Wording of the Second Amendment Examined
No one can ever accuse the authors of our Constitution of being grammar experts. Take the Second Amendment, subject of yesterday’s Supreme Court ruling. It reads:
"A well-regulated Militia, being necessary to the security of a free State, the right of the people to keep and bear Arms, shall not be infringed."
Now, ignoring the fact that, in the 18th century, people often capitalized nouns for emphasis, the sentence still has structural problems. It should read, "A well-regulated militia’s being necessary…." Being is a gerund and thus must be preceded by a possessive. Also, the comma after Arms separates the subject from the verb and is a real no-no.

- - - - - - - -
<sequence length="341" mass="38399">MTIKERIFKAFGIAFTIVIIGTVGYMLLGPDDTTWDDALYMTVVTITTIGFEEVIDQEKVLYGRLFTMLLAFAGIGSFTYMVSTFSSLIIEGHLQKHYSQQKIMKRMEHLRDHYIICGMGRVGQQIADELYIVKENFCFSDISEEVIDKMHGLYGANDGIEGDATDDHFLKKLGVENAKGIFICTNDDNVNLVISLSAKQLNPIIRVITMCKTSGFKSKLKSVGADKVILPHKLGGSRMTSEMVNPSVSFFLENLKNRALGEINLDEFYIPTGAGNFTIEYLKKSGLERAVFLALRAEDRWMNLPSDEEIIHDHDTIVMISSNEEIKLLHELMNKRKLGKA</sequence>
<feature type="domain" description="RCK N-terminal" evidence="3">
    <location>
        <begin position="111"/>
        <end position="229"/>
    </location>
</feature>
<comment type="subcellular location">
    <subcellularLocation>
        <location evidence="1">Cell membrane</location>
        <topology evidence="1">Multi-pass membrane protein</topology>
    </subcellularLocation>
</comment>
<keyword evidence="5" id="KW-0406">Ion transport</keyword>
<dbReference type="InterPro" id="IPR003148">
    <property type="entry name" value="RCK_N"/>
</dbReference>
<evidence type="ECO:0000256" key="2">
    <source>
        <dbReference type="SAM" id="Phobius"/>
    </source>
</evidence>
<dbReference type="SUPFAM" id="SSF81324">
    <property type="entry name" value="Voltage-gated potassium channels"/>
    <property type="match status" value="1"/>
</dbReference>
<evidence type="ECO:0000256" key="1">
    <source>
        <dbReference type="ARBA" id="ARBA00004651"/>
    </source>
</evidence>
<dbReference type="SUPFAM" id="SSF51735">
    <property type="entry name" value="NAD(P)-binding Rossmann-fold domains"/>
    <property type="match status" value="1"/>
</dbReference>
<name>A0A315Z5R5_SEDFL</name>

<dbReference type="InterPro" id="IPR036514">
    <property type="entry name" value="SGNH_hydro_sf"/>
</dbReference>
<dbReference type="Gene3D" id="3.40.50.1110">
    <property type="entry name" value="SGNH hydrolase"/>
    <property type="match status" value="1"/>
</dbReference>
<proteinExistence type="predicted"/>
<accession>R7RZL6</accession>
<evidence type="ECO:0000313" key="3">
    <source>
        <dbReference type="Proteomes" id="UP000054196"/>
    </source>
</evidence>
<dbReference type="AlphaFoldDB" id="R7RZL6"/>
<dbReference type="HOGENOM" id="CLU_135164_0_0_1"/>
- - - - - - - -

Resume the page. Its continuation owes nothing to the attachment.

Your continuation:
What about the amendment’s meaning?
Gun opponents have seized up on the militia part to argue that only organized state forces should be allowed to keep and bear arms. However, those who argue this have never bothered to research from whence this amendment originated.
The founders modeled this amendment on the Swiss Canton system, in which citizens not only can bear arms but are taught to bear and use arms. To this day, part of the public education curriculum in Switzerland is learning to use arms–and competing against one another in rifle competition.
The fact that Switzerland is armed to the teeth helped prevent Adolph Hitler from invading the country in World War II.
Okay, I do have two degress in U.S. history to go along with my communications degree, so I have studied this stuff.